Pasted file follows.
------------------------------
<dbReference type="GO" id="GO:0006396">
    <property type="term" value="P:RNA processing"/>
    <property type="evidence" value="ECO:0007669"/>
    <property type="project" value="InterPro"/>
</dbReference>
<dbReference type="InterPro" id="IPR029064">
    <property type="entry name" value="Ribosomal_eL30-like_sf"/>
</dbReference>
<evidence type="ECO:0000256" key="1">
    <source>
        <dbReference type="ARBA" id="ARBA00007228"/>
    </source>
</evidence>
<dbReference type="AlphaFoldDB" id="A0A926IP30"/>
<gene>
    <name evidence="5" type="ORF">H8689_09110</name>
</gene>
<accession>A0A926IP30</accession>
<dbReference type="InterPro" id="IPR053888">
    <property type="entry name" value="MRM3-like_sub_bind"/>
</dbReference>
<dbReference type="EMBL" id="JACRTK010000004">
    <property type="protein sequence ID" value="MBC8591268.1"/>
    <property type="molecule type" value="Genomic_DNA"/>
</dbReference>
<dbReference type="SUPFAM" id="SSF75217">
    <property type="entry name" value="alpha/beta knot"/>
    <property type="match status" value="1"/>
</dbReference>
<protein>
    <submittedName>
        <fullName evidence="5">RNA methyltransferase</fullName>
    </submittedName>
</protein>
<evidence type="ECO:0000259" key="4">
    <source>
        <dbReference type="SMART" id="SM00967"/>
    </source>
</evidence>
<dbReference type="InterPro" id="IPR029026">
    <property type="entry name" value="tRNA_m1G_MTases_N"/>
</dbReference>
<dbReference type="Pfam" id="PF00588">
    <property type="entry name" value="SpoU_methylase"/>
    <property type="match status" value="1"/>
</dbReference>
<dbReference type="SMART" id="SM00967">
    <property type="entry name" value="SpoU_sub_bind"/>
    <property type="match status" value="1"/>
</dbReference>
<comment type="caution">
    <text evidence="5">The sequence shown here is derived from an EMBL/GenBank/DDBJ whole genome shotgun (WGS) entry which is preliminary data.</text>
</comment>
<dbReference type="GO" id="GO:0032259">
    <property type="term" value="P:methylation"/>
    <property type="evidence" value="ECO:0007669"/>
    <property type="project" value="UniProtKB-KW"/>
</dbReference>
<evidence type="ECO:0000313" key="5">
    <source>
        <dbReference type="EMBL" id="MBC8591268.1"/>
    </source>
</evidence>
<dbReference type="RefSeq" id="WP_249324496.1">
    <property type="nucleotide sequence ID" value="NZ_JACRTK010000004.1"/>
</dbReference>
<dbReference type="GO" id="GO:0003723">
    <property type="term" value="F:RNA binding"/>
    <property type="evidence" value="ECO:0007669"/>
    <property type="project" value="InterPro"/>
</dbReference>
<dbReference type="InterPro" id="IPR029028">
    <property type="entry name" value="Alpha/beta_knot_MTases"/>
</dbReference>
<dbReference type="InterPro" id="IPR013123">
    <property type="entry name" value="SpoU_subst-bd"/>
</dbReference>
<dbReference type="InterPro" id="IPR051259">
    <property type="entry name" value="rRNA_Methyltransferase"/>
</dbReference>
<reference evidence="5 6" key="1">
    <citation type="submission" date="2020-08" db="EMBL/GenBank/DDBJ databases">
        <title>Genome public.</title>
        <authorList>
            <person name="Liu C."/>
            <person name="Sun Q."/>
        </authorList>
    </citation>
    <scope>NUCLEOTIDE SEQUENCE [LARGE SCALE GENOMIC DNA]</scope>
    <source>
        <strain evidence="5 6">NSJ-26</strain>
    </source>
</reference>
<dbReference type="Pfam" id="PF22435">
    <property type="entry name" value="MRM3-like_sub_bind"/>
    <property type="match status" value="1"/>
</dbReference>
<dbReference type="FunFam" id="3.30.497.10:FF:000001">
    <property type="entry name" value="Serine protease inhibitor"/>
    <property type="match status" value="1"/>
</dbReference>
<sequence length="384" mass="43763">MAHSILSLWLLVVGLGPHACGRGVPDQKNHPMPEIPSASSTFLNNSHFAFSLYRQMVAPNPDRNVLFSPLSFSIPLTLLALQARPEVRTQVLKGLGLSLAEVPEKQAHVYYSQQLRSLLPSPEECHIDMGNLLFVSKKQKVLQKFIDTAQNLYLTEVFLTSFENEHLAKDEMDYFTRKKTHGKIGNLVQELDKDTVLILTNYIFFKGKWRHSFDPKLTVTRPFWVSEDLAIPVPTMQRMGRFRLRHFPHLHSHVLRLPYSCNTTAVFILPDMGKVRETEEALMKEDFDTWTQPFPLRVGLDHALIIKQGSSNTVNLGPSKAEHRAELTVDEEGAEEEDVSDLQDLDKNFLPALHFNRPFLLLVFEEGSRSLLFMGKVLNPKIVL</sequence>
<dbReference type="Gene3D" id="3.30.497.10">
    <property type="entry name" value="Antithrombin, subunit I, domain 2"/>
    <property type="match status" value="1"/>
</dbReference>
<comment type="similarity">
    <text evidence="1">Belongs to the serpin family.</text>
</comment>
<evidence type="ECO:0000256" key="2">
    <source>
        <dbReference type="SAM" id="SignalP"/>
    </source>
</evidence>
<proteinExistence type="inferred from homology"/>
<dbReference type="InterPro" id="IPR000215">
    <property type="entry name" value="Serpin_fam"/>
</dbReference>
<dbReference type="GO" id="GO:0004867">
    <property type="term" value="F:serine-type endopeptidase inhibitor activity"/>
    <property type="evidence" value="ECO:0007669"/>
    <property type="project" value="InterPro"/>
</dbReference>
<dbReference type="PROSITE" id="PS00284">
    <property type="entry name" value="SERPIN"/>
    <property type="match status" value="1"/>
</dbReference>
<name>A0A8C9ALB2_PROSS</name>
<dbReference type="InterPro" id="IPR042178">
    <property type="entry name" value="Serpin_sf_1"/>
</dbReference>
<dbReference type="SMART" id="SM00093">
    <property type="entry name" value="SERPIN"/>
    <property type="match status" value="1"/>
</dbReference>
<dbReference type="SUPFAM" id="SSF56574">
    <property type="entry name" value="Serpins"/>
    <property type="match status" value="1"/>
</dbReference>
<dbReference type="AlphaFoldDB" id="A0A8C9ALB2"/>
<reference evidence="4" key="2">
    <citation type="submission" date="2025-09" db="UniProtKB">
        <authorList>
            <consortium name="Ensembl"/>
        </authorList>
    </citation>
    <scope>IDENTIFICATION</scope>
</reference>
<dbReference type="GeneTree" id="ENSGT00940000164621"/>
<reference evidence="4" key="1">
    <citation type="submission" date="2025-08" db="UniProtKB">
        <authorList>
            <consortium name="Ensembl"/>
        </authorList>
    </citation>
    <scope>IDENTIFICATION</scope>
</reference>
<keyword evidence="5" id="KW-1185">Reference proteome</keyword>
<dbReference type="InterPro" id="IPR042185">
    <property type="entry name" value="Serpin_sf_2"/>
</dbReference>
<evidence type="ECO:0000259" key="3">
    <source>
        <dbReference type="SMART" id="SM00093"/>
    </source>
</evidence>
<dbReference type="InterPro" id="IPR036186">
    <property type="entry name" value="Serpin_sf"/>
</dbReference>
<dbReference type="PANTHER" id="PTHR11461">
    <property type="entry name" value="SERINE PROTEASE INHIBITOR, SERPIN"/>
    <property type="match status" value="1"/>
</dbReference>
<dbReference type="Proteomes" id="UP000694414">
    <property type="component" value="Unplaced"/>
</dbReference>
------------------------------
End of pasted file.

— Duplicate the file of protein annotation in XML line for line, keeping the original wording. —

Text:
<dbReference type="GO" id="GO:0006396">
    <property type="term" value="P:RNA processing"/>
    <property type="evidence" value="ECO:0007669"/>
    <property type="project" value="InterPro"/>
</dbReference>
<dbReference type="InterPro" id="IPR029064">
    <property type="entry name" value="Ribosomal_eL30-like_sf"/>
</dbReference>
<evidence type="ECO:0000256" key="1">
    <source>
        <dbReference type="ARBA" id="ARBA00007228"/>
    </source>
</evidence>
<dbReference type="AlphaFoldDB" id="A0A926IP30"/>
<gene>
    <name evidence="5" type="ORF">H8689_09110</name>
</gene>
<accession>A0A926IP30</accession>
<dbReference type="InterPro" id="IPR053888">
    <property type="entry name" value="MRM3-like_sub_bind"/>
</dbReference>
<dbReference type="EMBL" id="JACRTK010000004">
    <property type="protein sequence ID" value="MBC8591268.1"/>
    <property type="molecule type" value="Genomic_DNA"/>
</dbReference>
<dbReference type="SUPFAM" id="SSF75217">
    <property type="entry name" value="alpha/beta knot"/>
    <property type="match status" value="1"/>
</dbReference>
<protein>
    <submittedName>
        <fullName evidence="5">RNA methyltransferase</fullName>
    </submittedName>
</protein>
<evidence type="ECO:0000259" key="4">
    <source>
        <dbReference type="SMART" id="SM00967"/>
    </source>
</evidence>
<dbReference type="InterPro" id="IPR029026">
    <property type="entry name" value="tRNA_m1G_MTases_N"/>
</dbReference>
<dbReference type="Pfam" id="PF00588">
    <property type="entry name" value="SpoU_methylase"/>
    <property type="match status" value="1"/>
</dbReference>
<dbReference type="SMART" id="SM00967">
    <property type="entry name" value="SpoU_sub_bind"/>
    <property type="match status" value="1"/>
</dbReference>
<comment type="caution">
    <text evidence="5">The sequence shown here is derived from an EMBL/GenBank/DDBJ whole genome shotgun (WGS) entry which is preliminary data.</text>
</comment>
<dbReference type="GO" id="GO:0032259">
    <property type="term" value="P:methylation"/>
    <property type="evidence" value="ECO:0007669"/>
    <property type="project" value="UniProtKB-KW"/>
</dbReference>
<evidence type="ECO:0000313" key="5">
    <source>
        <dbReference type="EMBL" id="MBC8591268.1"/>
    </source>
</evidence>
<dbReference type="RefSeq" id="WP_249324496.1">
    <property type="nucleotide sequence ID" value="NZ_JACRTK010000004.1"/>
</dbReference>
<dbReference type="GO" id="GO:0003723">
    <property type="term" value="F:RNA binding"/>
    <property type="evidence" value="ECO:0007669"/>
    <property type="project" value="InterPro"/>
</dbReference>
<dbReference type="InterPro" id="IPR029028">
    <property type="entry name" value="Alpha/beta_knot_MTases"/>
</dbReference>
<dbReference type="InterPro" id="IPR013123">
    <property type="entry name" value="SpoU_subst-bd"/>
</dbReference>
<dbReference type="InterPro" id="IPR051259">
    <property type="entry name" value="rRNA_Methyltransferase"/>
</dbReference>
<reference evidence="5 6" key="1">
    <citation type="submission" date="2020-08" db="EMBL/GenBank/DDBJ databases">
        <title>Genome public.</title>
        <authorList>
            <person name="Liu C."/>
            <person name="Sun Q."/>
        </authorList>
    </citation>
    <scope>NUCLEOTIDE SEQUENCE [LARGE SCALE GENOMIC DNA]</scope>
    <source>
        <strain evidence="5 6">NSJ-26</strain>
    </source>
</reference>
<dbReference type="Pfam" id="PF22435">
    <property type="entry name" value="MRM3-like_sub_bind"/>
    <property type="match status" value="1"/>
</dbReference>
<dbReference type="FunFam" id="3.30.497.10:FF:000001">
    <property type="entry name" value="Serine protease inhibitor"/>
    <property type="match status" value="1"/>
</dbReference>
<sequence length="384" mass="43763">MAHSILSLWLLVVGLGPHACGRGVPDQKNHPMPEIPSASSTFLNNSHFAFSLYRQMVAPNPDRNVLFSPLSFSIPLTLLALQARPEVRTQVLKGLGLSLAEVPEKQAHVYYSQQLRSLLPSPEECHIDMGNLLFVSKKQKVLQKFIDTAQNLYLTEVFLTSFENEHLAKDEMDYFTRKKTHGKIGNLVQELDKDTVLILTNYIFFKGKWRHSFDPKLTVTRPFWVSEDLAIPVPTMQRMGRFRLRHFPHLHSHVLRLPYSCNTTAVFILPDMGKVRETEEALMKEDFDTWTQPFPLRVGLDHALIIKQGSSNTVNLGPSKAEHRAELTVDEEGAEEEDVSDLQDLDKNFLPALHFNRPFLLLVFEEGSRSLLFMGKVLNPKIVL</sequence>
<dbReference type="Gene3D" id="3.30.497.10">
    <property type="entry name" value="Antithrombin, subunit I, domain 2"/>
    <property type="match status" value="1"/>
</dbReference>
<comment type="similarity">
    <text evidence="1">Belongs to the serpin family.</text>
</comment>
<evidence type="ECO:0000256" key="2">
    <source>
        <dbReference type="SAM" id="SignalP"/>
    </source>
</evidence>
<proteinExistence type="inferred from homology"/>
<dbReference type="InterPro" id="IPR000215">
    <property type="entry name" value="Serpin_fam"/>
</dbReference>
<dbReference type="GO" id="GO:0004867">
    <property type="term" value="F:serine-type endopeptidase inhibitor activity"/>
    <property type="evidence" value="ECO:0007669"/>
    <property type="project" value="InterPro"/>
</dbReference>
<dbReference type="PROSITE" id="PS00284">
    <property type="entry name" value="SERPIN"/>
    <property type="match status" value="1"/>
</dbReference>
<name>A0A8C9ALB2_PROSS</name>
<dbReference type="InterPro" id="IPR042178">
    <property type="entry name" value="Serpin_sf_1"/>
</dbReference>
<dbReference type="SMART" id="SM00093">
    <property type="entry name" value="SERPIN"/>
    <property type="match status" value="1"/>
</dbReference>
<dbReference type="SUPFAM" id="SSF56574">
    <property type="entry name" value="Serpins"/>
    <property type="match status" value="1"/>
</dbReference>
<dbReference type="AlphaFoldDB" id="A0A8C9ALB2"/>
<reference evidence="4" key="2">
    <citation type="submission" date="2025-09" db="UniProtKB">
        <authorList>
            <consortium name="Ensembl"/>
        </authorList>
    </citation>
    <scope>IDENTIFICATION</scope>
</reference>
<dbReference type="GeneTree" id="ENSGT00940000164621"/>
<reference evidence="4" key="1">
    <citation type="submission" date="2025-08" db="UniProtKB">
        <authorList>
            <consortium name="Ensembl"/>
        </authorList>
    </citation>
    <scope>IDENTIFICATION</scope>
</reference>
<keyword evidence="5" id="KW-1185">Reference proteome</keyword>
<dbReference type="InterPro" id="IPR042185">
    <property type="entry name" value="Serpin_sf_2"/>
</dbReference>
<evidence type="ECO:0000259" key="3">
    <source>
        <dbReference type="SMART" id="SM00093"/>
    </source>
</evidence>
<dbReference type="InterPro" id="IPR036186">
    <property type="entry name" value="Serpin_sf"/>
</dbReference>
<dbReference type="PANTHER" id="PTHR11461">
    <property type="entry name" value="SERINE PROTEASE INHIBITOR, SERPIN"/>
    <property type="match status" value="1"/>
</dbReference>
<dbReference type="Proteomes" id="UP000694414">
    <property type="component" value="Unplaced"/>
</dbReference>